Add heavy cream, salt to taste, a generous amount of ground pepper and butter; mix well. Pour mixture into a baking dish. Bake at 350Fº for 30 to 45 minutes or until thoroughly warmed through.

What else can you do with all of that sweet corn the neighbors gave you? Thankfully, sweet corn happens to be one of the most versatile foods on earth. Here are some more ideas from around the web:

Freeze it! There are few things better than taking sweet corn kernels, cut freshly from a cob in the summer, and freezing them for use on a cold winter day. There are a number of ways to do this. You can simply shuck whole ears, put them in freezer bags, and remove the excess air. You can cut the kernels off of an uncooked ear and save them. Or you can cook the ears first, then cut off the kernels. (Just be sure to note whether the kernels are cooked or not.)

Make salsa! Sweet corn kernels cut from the ear make a great addition to almost any salsa recipe. Traditional tomato salsas, black bean salsas, sweeter mango salsas…all could benefit from sweet corn. This is a good way to use those tomatoes and peppers from the garden as well!

Make soup! There are dozens of soups and chowders that work wonderfully with fresh sweet corn. You can definitely add sweet corn to lots of different soups, from vegetable beef soup to chili to chowder. You can freeze these for cooler weather, too.

Click here for this Summer Corn Chowder recipe from Mississippi Marketplace.

Make tacos! Take leftover sweet corn kernels and mix them with a bit of seasoning (a dash of chili powder is great) then heat them up. They make for a great taco addition.

Make succotash! Succotash is just a mix of corn, tomatoes, onions, and lima beans with some seasonings. You simply cook those things together in a skillet and add some thyme, garlic, dill, and chives, along with some butter. It works as a great side dish with chicken, for example.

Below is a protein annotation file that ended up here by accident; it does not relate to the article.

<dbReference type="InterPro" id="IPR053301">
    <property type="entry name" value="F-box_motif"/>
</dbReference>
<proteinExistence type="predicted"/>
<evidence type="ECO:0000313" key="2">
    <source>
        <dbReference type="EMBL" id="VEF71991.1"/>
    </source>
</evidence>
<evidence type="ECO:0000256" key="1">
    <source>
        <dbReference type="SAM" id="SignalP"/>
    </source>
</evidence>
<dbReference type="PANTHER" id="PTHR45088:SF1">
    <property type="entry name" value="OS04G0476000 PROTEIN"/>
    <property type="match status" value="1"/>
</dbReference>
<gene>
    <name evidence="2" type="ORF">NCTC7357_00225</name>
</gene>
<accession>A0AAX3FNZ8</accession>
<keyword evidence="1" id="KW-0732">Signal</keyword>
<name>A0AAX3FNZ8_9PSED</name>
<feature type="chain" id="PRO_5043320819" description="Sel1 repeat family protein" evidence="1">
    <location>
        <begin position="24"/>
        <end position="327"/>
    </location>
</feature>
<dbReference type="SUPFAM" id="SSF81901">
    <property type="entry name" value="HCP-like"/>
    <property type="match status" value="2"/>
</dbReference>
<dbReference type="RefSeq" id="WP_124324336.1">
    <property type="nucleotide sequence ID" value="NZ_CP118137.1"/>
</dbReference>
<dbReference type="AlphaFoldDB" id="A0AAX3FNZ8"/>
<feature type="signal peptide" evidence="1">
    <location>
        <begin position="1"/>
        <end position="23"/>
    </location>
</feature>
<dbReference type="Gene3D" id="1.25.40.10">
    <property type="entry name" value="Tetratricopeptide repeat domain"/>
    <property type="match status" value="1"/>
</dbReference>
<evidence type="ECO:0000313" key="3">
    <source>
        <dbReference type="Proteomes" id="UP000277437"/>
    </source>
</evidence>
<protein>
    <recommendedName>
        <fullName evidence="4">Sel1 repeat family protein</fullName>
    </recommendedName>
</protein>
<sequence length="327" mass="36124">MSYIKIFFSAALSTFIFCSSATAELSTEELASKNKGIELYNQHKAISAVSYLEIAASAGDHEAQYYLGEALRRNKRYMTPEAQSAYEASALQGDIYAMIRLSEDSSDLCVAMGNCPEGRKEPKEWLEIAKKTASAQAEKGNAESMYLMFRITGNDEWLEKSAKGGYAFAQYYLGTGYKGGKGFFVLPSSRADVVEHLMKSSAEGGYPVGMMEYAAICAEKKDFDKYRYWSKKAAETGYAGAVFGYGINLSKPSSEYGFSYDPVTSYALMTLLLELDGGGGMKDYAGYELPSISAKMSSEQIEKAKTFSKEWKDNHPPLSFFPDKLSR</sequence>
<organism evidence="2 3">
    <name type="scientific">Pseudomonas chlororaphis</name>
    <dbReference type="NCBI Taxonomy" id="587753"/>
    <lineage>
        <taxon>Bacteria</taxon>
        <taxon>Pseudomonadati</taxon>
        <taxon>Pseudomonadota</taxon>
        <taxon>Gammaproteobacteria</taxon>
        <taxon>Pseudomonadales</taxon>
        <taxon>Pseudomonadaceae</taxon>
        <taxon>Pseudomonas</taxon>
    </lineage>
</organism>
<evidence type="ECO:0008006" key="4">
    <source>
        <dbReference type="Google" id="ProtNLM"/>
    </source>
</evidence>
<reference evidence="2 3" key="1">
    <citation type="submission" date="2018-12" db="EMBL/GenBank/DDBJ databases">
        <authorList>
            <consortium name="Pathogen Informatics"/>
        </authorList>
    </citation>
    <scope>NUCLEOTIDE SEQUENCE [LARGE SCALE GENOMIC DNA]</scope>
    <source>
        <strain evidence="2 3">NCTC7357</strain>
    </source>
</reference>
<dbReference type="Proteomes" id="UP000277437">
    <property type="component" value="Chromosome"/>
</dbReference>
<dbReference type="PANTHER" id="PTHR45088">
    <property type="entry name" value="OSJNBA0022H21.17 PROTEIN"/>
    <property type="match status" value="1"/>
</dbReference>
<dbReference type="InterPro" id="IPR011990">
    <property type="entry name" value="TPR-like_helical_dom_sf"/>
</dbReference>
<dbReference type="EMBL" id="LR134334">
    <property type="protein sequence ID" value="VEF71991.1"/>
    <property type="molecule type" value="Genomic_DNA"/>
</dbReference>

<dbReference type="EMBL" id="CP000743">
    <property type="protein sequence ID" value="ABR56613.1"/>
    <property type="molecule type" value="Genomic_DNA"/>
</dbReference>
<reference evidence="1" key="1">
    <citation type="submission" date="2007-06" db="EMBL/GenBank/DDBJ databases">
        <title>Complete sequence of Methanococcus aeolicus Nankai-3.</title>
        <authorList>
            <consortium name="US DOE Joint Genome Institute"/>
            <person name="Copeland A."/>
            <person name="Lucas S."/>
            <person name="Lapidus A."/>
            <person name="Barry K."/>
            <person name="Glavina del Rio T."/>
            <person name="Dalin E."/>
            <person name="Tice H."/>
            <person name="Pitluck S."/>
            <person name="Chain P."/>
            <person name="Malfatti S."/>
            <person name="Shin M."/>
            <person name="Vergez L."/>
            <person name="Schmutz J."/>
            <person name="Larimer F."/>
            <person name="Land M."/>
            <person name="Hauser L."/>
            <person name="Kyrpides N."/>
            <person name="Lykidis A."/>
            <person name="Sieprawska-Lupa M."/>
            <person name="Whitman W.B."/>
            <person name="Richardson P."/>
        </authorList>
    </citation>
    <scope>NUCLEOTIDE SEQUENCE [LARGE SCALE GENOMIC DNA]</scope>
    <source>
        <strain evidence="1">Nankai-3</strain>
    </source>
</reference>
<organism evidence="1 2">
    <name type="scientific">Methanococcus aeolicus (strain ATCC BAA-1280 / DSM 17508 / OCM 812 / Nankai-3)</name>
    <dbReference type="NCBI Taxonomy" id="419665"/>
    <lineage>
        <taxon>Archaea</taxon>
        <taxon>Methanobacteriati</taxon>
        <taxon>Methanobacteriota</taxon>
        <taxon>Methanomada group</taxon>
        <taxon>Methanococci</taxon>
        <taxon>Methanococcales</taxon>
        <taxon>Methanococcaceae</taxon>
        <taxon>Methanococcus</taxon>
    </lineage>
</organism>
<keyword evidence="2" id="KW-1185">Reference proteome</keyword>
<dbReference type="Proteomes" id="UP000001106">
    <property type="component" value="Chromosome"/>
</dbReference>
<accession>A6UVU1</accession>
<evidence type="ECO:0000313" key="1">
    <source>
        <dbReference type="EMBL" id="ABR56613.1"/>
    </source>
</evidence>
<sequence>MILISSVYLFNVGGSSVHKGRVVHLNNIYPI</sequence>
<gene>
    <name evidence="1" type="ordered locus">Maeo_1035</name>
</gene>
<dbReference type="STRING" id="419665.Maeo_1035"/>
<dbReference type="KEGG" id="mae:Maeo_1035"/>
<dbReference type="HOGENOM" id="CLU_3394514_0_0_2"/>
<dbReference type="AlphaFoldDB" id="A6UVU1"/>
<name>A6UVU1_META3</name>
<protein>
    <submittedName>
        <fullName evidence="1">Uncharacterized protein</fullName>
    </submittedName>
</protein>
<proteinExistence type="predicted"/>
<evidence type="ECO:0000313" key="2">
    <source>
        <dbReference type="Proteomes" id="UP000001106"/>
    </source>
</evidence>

Make cornbread! You don’t have to make the actual cornmeal here…sweet corn kernels are a lovelyt *addition* to cornbread. Just take your favorite corn bread mix or cornbread recipe and add half a cup of cooked sweet corn kernels right into the mix, then cook as normal (adding perhaps a minute or two to the baking).

Make pancakes! Believe it or not, sweet corn makes a wonderful addition to pancakes. When you slather them with maple syrup, the little sweetness and the texture addition that sweet corn kernels give to the cakes is something well worth savoring. Just make pancakes as you normally would, but simply add a cup of kernels to every three to four cups of batter. This will stretch the batter a bit, enabling you to make more pancakes while also providing this unique flavor and texture.

Make salad! You can add a wonderful texture and flavor to many different salads by simply adding a cup of cooked corn kernels cut straight from the cob (or thawed from being frozen at an earlier date). Most simple dinner salads benefit greatly from the addition of corn kernels, plus there are many different salads you can make that emphasize the kernels.